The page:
That’s our show…For Texas Parks and Wildlife…I’m Cecilia Nasti.

Hunters and Anglers Help Feed Hungry Texans

Thursday, September 7th, 2017
This is one of the faces of hunger in Texas. Image from Feeding Texas Facebook page.

This is one of the faces of hunger in Texas. Image from Feeding Texas Facebook page.

This is Passport

Hunger is widespread in the US and in Texas.

Our food banks collectively provide food and other services to about 3.5 million Texans every year. They do that through a network of approximately 3,000 private charities. They manage to get food and other services out to hungry Texans in all 254 counties.

Celia Cole is CEO of Feeding Texas.

Feeding Texas is the state association that represents all of the food banks in Texas – there are 21. And we’re all part of a network called Feeding America.

Hunters for the Hungry is a program of Feeding Texas.

We work with hunters and meat processors to involve them in the program. Hunters donate excess venison they hunt, to the processor who then grinds it up and packages it and makes it available to our network for distribution to the hungry people we serve.

Last year, hunters donated about 55-thousand pounds of venison to the program.

We are really hopeful that we can greatly increase that amount. It’s a matter of getting the word out to hunters that this program is available, and then also recruiting enough processors that there are enough outlets for hunters to take their deer to.

Learn how to help hungry Texans when you buy your next hunting or fishing license. That’s tomorrow.

The Wildlife Restoration program supports our series.

That’s our show…For Texas Parks and Wildlife…I’m Cecilia Nasti.

Beyond Bacon: Dove Carnitas a la Killer Chefs

Tuesday, September 5th, 2017
Dove Carnitas a la Killer Chefs. Photo: Jesse Morris.

Dove Carnitas a la Killer Chefs. Photo: Jesse Morris.

This is Passport to Texas

With dove season underway in the north and central zones, bacon wrapped dove breasts will soon show up on the tables of hunters everywhere.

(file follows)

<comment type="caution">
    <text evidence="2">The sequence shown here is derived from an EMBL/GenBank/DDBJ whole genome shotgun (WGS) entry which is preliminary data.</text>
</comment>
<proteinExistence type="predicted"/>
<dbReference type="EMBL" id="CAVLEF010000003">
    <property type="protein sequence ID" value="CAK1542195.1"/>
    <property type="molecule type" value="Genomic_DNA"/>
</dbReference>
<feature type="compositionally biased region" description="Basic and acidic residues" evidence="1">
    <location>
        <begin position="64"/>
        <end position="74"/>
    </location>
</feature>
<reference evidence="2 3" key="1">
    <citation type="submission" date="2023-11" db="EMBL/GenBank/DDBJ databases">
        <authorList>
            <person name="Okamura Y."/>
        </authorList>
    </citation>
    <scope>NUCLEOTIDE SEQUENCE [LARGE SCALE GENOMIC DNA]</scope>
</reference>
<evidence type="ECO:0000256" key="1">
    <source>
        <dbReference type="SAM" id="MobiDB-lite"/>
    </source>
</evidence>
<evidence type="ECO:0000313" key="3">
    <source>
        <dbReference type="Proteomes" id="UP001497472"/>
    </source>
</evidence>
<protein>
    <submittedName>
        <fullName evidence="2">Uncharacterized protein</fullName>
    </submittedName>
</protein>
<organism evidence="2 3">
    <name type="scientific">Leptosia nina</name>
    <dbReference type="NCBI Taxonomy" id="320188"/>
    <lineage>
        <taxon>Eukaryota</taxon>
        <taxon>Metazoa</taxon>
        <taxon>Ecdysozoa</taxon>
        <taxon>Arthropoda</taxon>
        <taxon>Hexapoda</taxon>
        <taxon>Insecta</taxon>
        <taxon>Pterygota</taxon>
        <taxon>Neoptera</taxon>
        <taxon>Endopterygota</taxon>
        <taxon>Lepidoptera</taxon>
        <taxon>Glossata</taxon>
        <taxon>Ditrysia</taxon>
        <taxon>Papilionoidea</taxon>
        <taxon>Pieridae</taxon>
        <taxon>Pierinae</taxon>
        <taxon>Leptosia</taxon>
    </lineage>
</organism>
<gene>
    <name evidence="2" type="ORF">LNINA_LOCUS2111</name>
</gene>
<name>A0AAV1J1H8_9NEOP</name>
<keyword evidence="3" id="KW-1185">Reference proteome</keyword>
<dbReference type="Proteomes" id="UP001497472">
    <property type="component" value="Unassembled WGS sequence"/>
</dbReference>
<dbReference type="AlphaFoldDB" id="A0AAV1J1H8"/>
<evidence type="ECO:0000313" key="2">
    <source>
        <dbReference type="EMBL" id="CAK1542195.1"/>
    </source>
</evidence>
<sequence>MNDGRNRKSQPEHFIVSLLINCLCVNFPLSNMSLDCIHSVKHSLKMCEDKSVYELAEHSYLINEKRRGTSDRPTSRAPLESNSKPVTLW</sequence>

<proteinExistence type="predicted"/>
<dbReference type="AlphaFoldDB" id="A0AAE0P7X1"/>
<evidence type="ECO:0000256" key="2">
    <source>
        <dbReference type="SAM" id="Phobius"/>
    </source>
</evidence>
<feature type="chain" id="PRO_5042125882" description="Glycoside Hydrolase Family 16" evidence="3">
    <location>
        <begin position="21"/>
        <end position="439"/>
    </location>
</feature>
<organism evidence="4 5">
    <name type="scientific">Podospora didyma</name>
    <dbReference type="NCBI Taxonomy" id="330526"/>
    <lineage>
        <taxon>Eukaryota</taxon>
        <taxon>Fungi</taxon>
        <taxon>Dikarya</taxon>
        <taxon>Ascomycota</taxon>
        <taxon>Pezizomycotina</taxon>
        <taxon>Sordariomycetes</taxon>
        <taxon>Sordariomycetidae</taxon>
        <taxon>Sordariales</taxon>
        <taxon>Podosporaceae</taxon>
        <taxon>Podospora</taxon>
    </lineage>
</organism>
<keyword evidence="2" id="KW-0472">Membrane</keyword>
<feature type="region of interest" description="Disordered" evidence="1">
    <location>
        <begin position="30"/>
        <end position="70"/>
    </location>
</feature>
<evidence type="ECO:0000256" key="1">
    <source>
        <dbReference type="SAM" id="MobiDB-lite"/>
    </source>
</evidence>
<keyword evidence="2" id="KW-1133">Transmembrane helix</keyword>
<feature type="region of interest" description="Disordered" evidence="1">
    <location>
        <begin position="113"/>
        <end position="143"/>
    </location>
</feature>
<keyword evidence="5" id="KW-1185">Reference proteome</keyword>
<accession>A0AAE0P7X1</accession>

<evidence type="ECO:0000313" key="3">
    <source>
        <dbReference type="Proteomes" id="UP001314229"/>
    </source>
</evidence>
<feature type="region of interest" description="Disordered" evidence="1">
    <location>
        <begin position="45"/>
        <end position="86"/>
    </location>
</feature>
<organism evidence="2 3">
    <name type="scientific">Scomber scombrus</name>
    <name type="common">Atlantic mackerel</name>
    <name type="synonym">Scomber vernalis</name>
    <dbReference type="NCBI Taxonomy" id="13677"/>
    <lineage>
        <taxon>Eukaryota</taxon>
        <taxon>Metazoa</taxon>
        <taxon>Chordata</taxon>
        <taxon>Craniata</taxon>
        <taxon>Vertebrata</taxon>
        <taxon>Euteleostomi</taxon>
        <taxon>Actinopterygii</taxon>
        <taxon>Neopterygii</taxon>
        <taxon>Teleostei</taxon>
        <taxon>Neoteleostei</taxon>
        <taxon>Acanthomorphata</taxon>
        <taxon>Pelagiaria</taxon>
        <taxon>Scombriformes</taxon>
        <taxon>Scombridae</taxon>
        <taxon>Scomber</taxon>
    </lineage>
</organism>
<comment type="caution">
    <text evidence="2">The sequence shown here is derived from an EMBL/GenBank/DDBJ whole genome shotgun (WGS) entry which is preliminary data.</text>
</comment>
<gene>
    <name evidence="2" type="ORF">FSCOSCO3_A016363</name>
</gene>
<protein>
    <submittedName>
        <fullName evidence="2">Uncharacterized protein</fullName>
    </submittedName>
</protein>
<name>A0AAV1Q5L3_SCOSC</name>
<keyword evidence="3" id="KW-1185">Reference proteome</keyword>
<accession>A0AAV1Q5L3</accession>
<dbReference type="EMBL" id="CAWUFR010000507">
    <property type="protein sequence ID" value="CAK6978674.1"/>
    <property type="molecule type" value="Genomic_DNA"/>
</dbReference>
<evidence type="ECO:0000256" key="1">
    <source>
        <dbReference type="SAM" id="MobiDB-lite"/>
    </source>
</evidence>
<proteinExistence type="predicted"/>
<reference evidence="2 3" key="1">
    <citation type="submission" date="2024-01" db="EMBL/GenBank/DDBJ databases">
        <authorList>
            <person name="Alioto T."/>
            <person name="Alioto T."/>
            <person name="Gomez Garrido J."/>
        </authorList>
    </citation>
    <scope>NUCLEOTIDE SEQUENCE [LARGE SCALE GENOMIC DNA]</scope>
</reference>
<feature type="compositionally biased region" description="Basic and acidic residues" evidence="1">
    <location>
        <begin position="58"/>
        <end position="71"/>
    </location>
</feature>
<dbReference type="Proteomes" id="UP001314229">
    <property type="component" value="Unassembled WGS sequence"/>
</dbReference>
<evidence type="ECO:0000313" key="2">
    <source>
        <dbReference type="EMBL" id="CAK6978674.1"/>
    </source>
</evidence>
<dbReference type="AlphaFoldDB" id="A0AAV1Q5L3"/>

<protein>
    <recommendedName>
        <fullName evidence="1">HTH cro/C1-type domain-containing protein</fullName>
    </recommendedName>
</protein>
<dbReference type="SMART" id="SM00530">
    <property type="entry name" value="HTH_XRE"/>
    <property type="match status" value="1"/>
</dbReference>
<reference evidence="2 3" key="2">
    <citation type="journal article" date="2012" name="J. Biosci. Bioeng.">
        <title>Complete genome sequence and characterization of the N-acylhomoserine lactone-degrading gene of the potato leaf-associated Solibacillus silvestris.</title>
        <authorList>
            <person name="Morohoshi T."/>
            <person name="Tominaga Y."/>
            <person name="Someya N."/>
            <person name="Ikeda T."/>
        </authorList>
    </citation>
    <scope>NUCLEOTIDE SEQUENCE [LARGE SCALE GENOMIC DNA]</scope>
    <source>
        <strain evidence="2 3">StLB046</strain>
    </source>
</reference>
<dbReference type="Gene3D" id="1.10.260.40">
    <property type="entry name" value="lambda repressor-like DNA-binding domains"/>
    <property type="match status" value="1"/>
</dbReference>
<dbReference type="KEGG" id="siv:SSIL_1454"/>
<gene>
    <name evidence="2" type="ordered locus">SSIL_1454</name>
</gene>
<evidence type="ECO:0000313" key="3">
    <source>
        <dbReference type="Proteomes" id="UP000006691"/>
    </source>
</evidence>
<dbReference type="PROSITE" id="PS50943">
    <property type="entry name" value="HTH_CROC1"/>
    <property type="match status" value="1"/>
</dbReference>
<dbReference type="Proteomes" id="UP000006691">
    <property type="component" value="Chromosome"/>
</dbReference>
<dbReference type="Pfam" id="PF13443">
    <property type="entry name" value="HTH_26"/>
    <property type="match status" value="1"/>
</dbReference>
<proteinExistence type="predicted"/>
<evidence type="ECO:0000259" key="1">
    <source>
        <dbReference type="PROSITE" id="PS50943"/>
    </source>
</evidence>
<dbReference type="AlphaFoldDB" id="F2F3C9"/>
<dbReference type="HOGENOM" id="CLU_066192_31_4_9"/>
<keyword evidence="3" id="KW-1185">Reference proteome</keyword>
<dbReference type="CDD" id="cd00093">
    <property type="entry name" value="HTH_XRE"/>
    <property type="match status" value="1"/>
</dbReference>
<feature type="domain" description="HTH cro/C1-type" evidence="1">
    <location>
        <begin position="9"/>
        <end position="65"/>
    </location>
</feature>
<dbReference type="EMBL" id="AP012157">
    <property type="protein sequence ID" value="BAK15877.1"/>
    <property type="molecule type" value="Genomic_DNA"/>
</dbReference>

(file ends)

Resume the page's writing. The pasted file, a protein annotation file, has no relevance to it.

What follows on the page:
People don’t really like eating doves, they like eating bacon, if that’s the only way that they cook it.

Jesse Morris is a hunter and chef with Killer Chefs in Richardson, Texas. He says there are more inventive ways to enjoy dove—including carnitas.

Everybody’s go-to recipe—and there’s nothing wrong with it – is bacon wrapped dove. It’s nice to actually use all the bird. So, you can use the heart in the carnitas, and the legs, and the breast meat, and everything. Cooking that down low and slow; finishing it off, letting all the sugars come out in the product. It’s something good.

If you’re a new hunter and longtime foodie, you may be tempted to “go gourmet” when preparing dove or any game. Jesse recommends to start simply.

People get off on wanting to cover them in sauces or gravy, and things like that – when they’re really not tasting the bird, or whatever game that it is that they’re eating. When you’re first starting out cooking wild game, cook it simply: grill it; salt and pepper. See what the flavors that the actual game is, and then work with that.

We have Jesse Morris’ dove carnitas recipe at Passport to Texas dot com.

For Texas Parks and Wildlife…I’m Cecilia Nasti.

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Killer Chef’s Dove Carnitas Recipe
by Jesse Morris
One of my all time favorites and go to recipe is carnitas. They are flavorful and easy to cook. My version of the recipe is not totally traditional. I like to lighten it up and use things that I can find around me in the late August early September months. If you don’t like the idea of using real sugar cokes, then don’t use it. You may substitute piloncillo, an unrefined sugar, and water.

Ingredients
1 pound salt pork, large cubed
Pig skin or pig ears, you may use the skin from the salt pork
1 white onion, rough chopped
6 cloves garlic, peeled
1 pound block of lard
10 dove plucked and cleaned doves quartered and hearts (trust me)
1 bunch fresh thyme, whole
1 bunch fresh oregano, whole
2 sticks Mexican cinnamon
1 Meyer lemon (or small orange), peeled, rind and juice
3 Mexican real sugar cokes

Instructions
In a deep, heavy bottom pan or Dutch oven brown the salt pork.
Add onions and garlic to pan and sauté for a few minutes.
Then add lard and allow it to melt and begin to slightly fry ingredients in pan.
Next add dove and remainder of the ingredients and simmer for about an hour on medium/high heat until meat is tender and the cloudy look of the coke and lard turns semi clear.
Pick all the meat and some of the lemon peel out. Pull apart the meat to prep for serving.
Finish off on flat top or cast iron pan till caramelized.
I prefer to garnish with charred jalapeno, chimichuri and a slice of lime or Meyer lemon.